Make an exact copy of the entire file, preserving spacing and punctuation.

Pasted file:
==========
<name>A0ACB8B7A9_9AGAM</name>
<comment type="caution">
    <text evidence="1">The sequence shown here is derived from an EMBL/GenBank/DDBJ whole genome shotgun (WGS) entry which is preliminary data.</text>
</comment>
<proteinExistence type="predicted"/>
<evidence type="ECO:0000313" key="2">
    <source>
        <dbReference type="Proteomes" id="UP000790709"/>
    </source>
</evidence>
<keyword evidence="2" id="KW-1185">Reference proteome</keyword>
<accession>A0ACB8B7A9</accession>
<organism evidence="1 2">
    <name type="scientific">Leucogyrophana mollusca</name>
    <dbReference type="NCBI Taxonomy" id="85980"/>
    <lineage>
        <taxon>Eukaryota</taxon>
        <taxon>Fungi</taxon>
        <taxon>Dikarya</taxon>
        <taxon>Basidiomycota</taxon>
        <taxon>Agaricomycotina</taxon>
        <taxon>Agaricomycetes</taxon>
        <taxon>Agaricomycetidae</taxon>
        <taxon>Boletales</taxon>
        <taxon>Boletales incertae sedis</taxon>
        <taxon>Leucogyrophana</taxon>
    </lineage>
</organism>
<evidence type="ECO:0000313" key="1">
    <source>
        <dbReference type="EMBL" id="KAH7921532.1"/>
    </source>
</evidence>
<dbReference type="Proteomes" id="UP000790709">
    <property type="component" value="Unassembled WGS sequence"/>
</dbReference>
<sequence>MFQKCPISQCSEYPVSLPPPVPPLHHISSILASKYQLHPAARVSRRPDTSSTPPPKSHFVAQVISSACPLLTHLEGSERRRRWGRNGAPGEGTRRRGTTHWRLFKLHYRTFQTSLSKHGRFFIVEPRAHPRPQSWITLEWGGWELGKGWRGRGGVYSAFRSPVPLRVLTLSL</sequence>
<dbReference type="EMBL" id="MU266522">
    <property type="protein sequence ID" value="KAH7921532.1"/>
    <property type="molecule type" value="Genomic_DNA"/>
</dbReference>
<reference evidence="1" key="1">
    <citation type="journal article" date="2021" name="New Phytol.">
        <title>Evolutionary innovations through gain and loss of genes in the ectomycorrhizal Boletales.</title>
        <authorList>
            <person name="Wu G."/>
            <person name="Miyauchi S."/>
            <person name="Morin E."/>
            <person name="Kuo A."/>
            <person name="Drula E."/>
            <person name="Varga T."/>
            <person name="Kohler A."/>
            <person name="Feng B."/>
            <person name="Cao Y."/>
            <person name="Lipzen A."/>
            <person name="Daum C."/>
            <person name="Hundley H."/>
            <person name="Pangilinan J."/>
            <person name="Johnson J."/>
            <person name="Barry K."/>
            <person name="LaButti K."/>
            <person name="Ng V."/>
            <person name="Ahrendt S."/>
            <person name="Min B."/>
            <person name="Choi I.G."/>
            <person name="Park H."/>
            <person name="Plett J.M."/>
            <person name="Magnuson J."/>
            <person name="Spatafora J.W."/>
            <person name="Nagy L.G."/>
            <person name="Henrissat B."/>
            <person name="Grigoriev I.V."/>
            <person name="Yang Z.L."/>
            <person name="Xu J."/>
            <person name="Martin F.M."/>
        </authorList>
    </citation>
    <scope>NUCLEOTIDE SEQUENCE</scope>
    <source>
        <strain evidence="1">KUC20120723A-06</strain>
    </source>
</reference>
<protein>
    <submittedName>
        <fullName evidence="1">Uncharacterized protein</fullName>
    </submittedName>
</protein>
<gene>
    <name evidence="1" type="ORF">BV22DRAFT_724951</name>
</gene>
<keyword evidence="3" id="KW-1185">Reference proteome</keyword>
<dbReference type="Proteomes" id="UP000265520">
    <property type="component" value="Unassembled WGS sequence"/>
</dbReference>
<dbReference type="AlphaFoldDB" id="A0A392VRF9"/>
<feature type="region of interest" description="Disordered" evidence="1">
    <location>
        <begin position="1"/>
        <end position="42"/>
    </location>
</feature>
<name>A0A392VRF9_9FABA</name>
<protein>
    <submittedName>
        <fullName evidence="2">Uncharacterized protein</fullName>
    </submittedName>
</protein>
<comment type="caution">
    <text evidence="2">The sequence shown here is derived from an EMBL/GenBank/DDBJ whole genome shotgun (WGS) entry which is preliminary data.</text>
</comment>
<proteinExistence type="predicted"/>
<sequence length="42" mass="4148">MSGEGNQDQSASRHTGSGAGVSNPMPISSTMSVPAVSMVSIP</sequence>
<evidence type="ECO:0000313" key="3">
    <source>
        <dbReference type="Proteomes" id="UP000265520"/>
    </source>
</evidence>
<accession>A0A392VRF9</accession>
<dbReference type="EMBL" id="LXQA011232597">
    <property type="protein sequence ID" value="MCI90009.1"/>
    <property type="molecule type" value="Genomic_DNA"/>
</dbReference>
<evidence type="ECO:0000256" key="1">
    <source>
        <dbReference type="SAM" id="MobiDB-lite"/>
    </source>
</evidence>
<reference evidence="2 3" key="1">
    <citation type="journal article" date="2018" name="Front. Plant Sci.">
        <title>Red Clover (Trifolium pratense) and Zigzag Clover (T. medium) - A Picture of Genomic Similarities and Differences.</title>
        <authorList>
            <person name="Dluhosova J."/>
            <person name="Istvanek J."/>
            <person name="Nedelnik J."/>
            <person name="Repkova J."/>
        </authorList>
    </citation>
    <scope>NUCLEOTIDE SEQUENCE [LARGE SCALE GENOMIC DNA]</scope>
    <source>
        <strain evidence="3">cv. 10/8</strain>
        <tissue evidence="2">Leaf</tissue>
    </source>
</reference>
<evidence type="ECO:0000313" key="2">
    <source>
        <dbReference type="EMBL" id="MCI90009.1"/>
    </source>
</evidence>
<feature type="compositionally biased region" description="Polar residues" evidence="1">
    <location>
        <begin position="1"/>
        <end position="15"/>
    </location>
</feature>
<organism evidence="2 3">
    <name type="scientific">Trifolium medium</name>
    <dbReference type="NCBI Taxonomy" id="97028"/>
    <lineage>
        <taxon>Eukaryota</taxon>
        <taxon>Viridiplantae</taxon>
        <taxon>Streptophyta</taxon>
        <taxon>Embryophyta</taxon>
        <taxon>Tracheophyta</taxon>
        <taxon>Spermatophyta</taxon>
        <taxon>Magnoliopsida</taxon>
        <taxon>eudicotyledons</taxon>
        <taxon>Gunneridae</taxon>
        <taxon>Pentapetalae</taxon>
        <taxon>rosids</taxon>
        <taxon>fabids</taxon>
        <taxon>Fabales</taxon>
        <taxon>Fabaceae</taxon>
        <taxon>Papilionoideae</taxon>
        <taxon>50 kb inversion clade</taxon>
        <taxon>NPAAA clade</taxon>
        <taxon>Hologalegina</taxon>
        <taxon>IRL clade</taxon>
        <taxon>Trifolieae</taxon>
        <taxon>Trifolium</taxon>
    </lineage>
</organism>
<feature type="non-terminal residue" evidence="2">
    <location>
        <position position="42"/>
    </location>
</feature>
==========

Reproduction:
<name>A0ACB8B7A9_9AGAM</name>
<comment type="caution">
    <text evidence="1">The sequence shown here is derived from an EMBL/GenBank/DDBJ whole genome shotgun (WGS) entry which is preliminary data.</text>
</comment>
<proteinExistence type="predicted"/>
<evidence type="ECO:0000313" key="2">
    <source>
        <dbReference type="Proteomes" id="UP000790709"/>
    </source>
</evidence>
<keyword evidence="2" id="KW-1185">Reference proteome</keyword>
<accession>A0ACB8B7A9</accession>
<organism evidence="1 2">
    <name type="scientific">Leucogyrophana mollusca</name>
    <dbReference type="NCBI Taxonomy" id="85980"/>
    <lineage>
        <taxon>Eukaryota</taxon>
        <taxon>Fungi</taxon>
        <taxon>Dikarya</taxon>
        <taxon>Basidiomycota</taxon>
        <taxon>Agaricomycotina</taxon>
        <taxon>Agaricomycetes</taxon>
        <taxon>Agaricomycetidae</taxon>
        <taxon>Boletales</taxon>
        <taxon>Boletales incertae sedis</taxon>
        <taxon>Leucogyrophana</taxon>
    </lineage>
</organism>
<evidence type="ECO:0000313" key="1">
    <source>
        <dbReference type="EMBL" id="KAH7921532.1"/>
    </source>
</evidence>
<dbReference type="Proteomes" id="UP000790709">
    <property type="component" value="Unassembled WGS sequence"/>
</dbReference>
<sequence>MFQKCPISQCSEYPVSLPPPVPPLHHISSILASKYQLHPAARVSRRPDTSSTPPPKSHFVAQVISSACPLLTHLEGSERRRRWGRNGAPGEGTRRRGTTHWRLFKLHYRTFQTSLSKHGRFFIVEPRAHPRPQSWITLEWGGWELGKGWRGRGGVYSAFRSPVPLRVLTLSL</sequence>
<dbReference type="EMBL" id="MU266522">
    <property type="protein sequence ID" value="KAH7921532.1"/>
    <property type="molecule type" value="Genomic_DNA"/>
</dbReference>
<reference evidence="1" key="1">
    <citation type="journal article" date="2021" name="New Phytol.">
        <title>Evolutionary innovations through gain and loss of genes in the ectomycorrhizal Boletales.</title>
        <authorList>
            <person name="Wu G."/>
            <person name="Miyauchi S."/>
            <person name="Morin E."/>
            <person name="Kuo A."/>
            <person name="Drula E."/>
            <person name="Varga T."/>
            <person name="Kohler A."/>
            <person name="Feng B."/>
            <person name="Cao Y."/>
            <person name="Lipzen A."/>
            <person name="Daum C."/>
            <person name="Hundley H."/>
            <person name="Pangilinan J."/>
            <person name="Johnson J."/>
            <person name="Barry K."/>
            <person name="LaButti K."/>
            <person name="Ng V."/>
            <person name="Ahrendt S."/>
            <person name="Min B."/>
            <person name="Choi I.G."/>
            <person name="Park H."/>
            <person name="Plett J.M."/>
            <person name="Magnuson J."/>
            <person name="Spatafora J.W."/>
            <person name="Nagy L.G."/>
            <person name="Henrissat B."/>
            <person name="Grigoriev I.V."/>
            <person name="Yang Z.L."/>
            <person name="Xu J."/>
            <person name="Martin F.M."/>
        </authorList>
    </citation>
    <scope>NUCLEOTIDE SEQUENCE</scope>
    <source>
        <strain evidence="1">KUC20120723A-06</strain>
    </source>
</reference>
<protein>
    <submittedName>
        <fullName evidence="1">Uncharacterized protein</fullName>
    </submittedName>
</protein>
<gene>
    <name evidence="1" type="ORF">BV22DRAFT_724951</name>
</gene>
<keyword evidence="3" id="KW-1185">Reference proteome</keyword>
<dbReference type="Proteomes" id="UP000265520">
    <property type="component" value="Unassembled WGS sequence"/>
</dbReference>
<dbReference type="AlphaFoldDB" id="A0A392VRF9"/>
<feature type="region of interest" description="Disordered" evidence="1">
    <location>
        <begin position="1"/>
        <end position="42"/>
    </location>
</feature>
<name>A0A392VRF9_9FABA</name>
<protein>
    <submittedName>
        <fullName evidence="2">Uncharacterized protein</fullName>
    </submittedName>
</protein>
<comment type="caution">
    <text evidence="2">The sequence shown here is derived from an EMBL/GenBank/DDBJ whole genome shotgun (WGS) entry which is preliminary data.</text>
</comment>
<proteinExistence type="predicted"/>
<sequence length="42" mass="4148">MSGEGNQDQSASRHTGSGAGVSNPMPISSTMSVPAVSMVSIP</sequence>
<evidence type="ECO:0000313" key="3">
    <source>
        <dbReference type="Proteomes" id="UP000265520"/>
    </source>
</evidence>
<accession>A0A392VRF9</accession>
<dbReference type="EMBL" id="LXQA011232597">
    <property type="protein sequence ID" value="MCI90009.1"/>
    <property type="molecule type" value="Genomic_DNA"/>
</dbReference>
<evidence type="ECO:0000256" key="1">
    <source>
        <dbReference type="SAM" id="MobiDB-lite"/>
    </source>
</evidence>
<reference evidence="2 3" key="1">
    <citation type="journal article" date="2018" name="Front. Plant Sci.">
        <title>Red Clover (Trifolium pratense) and Zigzag Clover (T. medium) - A Picture of Genomic Similarities and Differences.</title>
        <authorList>
            <person name="Dluhosova J."/>
            <person name="Istvanek J."/>
            <person name="Nedelnik J."/>
            <person name="Repkova J."/>
        </authorList>
    </citation>
    <scope>NUCLEOTIDE SEQUENCE [LARGE SCALE GENOMIC DNA]</scope>
    <source>
        <strain evidence="3">cv. 10/8</strain>
        <tissue evidence="2">Leaf</tissue>
    </source>
</reference>
<evidence type="ECO:0000313" key="2">
    <source>
        <dbReference type="EMBL" id="MCI90009.1"/>
    </source>
</evidence>
<feature type="compositionally biased region" description="Polar residues" evidence="1">
    <location>
        <begin position="1"/>
        <end position="15"/>
    </location>
</feature>
<organism evidence="2 3">
    <name type="scientific">Trifolium medium</name>
    <dbReference type="NCBI Taxonomy" id="97028"/>
    <lineage>
        <taxon>Eukaryota</taxon>
        <taxon>Viridiplantae</taxon>
        <taxon>Streptophyta</taxon>
        <taxon>Embryophyta</taxon>
        <taxon>Tracheophyta</taxon>
        <taxon>Spermatophyta</taxon>
        <taxon>Magnoliopsida</taxon>
        <taxon>eudicotyledons</taxon>
        <taxon>Gunneridae</taxon>
        <taxon>Pentapetalae</taxon>
        <taxon>rosids</taxon>
        <taxon>fabids</taxon>
        <taxon>Fabales</taxon>
        <taxon>Fabaceae</taxon>
        <taxon>Papilionoideae</taxon>
        <taxon>50 kb inversion clade</taxon>
        <taxon>NPAAA clade</taxon>
        <taxon>Hologalegina</taxon>
        <taxon>IRL clade</taxon>
        <taxon>Trifolieae</taxon>
        <taxon>Trifolium</taxon>
    </lineage>
</organism>
<feature type="non-terminal residue" evidence="2">
    <location>
        <position position="42"/>
    </location>
</feature>